Ideas for Convergence Quilts

Updated March 23, 2017

Convergence quilts are created by cutting fabric into strips, sewing the rearranged strips together to form a panel, and then repeating the cutting and sewing process. It is a technique that can use a single large piece of fabric, where the convergence is between shades and patterns inherent to the fabric, or using several fabrics, converging different colours and styles.

Cutting and Piecing

Experiment with how you cut and resew the fabric. Change the width of strips cut at different stages. Cutting at angles or using curved cuts can create unusual shapes, which can be very different from the normal squares and triangles of traditional quilts. The area of converged quilt work does not need to be a square or a rectangle. Staggering the strips used can create a modern effect; they can also be quilted into chevron or arrow arrangements.

Picture Panels

Using fabrics that have pictures as part of their patterns can add interesting details as the pictures become turned and joined during the converging process. Use printable fabric or iron-on fabric transfers to make picture panels. These could be a landscape, a well-known artwork, like the Mona Lisa, or a photo of a loved one. Converge two identical pictures, contrasting pictures or a single picture converged with a plane contrasting fabric.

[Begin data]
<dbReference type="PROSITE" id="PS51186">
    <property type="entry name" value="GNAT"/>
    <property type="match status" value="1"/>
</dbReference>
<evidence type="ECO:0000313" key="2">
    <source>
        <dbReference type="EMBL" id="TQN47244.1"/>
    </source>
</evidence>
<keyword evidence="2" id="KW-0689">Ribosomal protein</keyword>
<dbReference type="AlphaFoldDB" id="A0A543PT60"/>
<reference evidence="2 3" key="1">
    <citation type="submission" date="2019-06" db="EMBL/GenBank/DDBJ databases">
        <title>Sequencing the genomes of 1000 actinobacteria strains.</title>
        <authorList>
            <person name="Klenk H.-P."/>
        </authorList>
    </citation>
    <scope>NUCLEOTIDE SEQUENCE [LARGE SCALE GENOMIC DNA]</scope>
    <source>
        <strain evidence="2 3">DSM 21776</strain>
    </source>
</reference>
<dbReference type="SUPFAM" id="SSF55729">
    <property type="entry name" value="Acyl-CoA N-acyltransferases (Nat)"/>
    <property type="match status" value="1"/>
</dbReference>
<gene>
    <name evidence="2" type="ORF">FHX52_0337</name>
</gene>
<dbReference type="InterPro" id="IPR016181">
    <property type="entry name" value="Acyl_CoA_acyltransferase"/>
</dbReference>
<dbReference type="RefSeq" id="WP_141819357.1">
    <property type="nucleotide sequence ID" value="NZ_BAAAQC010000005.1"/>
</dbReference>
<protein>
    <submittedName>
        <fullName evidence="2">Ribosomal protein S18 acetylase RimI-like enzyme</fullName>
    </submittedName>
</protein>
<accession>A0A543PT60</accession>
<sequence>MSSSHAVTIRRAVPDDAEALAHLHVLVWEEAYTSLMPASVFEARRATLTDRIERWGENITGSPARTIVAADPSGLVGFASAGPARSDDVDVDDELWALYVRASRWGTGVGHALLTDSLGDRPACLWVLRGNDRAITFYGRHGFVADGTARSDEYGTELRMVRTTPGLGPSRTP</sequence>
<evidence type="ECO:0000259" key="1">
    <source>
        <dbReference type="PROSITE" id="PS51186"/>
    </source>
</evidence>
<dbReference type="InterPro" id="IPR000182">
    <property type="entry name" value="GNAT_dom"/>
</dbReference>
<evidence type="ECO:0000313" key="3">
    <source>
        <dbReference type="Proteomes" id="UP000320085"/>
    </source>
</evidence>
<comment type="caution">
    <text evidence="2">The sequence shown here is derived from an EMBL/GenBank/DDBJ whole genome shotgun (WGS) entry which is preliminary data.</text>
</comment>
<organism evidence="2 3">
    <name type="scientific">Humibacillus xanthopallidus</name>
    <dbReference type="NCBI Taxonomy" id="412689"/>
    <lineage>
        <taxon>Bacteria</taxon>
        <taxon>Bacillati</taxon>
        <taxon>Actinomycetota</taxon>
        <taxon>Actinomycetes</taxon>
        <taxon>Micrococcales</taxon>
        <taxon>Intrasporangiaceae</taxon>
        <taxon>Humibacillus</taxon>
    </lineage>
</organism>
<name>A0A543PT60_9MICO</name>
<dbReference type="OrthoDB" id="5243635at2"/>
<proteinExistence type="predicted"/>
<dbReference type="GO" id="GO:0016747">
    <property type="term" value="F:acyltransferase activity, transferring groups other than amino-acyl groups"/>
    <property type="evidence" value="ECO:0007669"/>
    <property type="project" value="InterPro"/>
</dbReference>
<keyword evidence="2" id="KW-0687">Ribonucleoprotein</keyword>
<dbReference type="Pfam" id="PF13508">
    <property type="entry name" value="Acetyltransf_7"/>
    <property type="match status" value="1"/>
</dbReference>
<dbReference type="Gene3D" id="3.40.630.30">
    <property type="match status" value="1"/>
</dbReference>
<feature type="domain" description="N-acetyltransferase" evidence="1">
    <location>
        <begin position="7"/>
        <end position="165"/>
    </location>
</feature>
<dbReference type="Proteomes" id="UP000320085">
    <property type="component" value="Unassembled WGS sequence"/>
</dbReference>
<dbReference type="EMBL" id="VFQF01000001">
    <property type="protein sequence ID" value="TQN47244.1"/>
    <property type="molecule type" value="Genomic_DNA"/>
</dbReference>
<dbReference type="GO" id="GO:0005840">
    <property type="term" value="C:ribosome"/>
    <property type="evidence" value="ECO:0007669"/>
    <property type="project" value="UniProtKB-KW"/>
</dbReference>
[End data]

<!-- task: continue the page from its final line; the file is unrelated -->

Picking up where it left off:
Frame your quilt work by centring the converged quilted panel on a larger sheet of fabric, or by using very wide strips to edge your panel with the intricate converged areas. This can speed up the production of a large quilt, and can avoid making a quilt that is overly busy to the eye. Try a contrasting fabric colour, or one that is a good tonal colour match.

Applique and Embroidery

Embellish quilts by adding decorative touches to quilted panels. Art quilts can be created using convergence quilt work as background for applique or embroidery. Consider using textured yarns for effect. Line drawings can be used for the basis of a design to embroider over the quilted panel; fabric scraps can be added either as part of the convergence design within larger quilt blocks, or to create a picture -- houses, trees or rivers are popular choices.

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About the Author

Louise Jones has been a technical writer since 2006 and is the director of a technical writing company, providing literature for U.K. construction firms such as MITIE and Balfour Beatty. Her work also appears on various websites, focusing on business and technical articles. Jones has a postgraduate certificate in education and has been trained in information technology. She studied English at Cambridge University.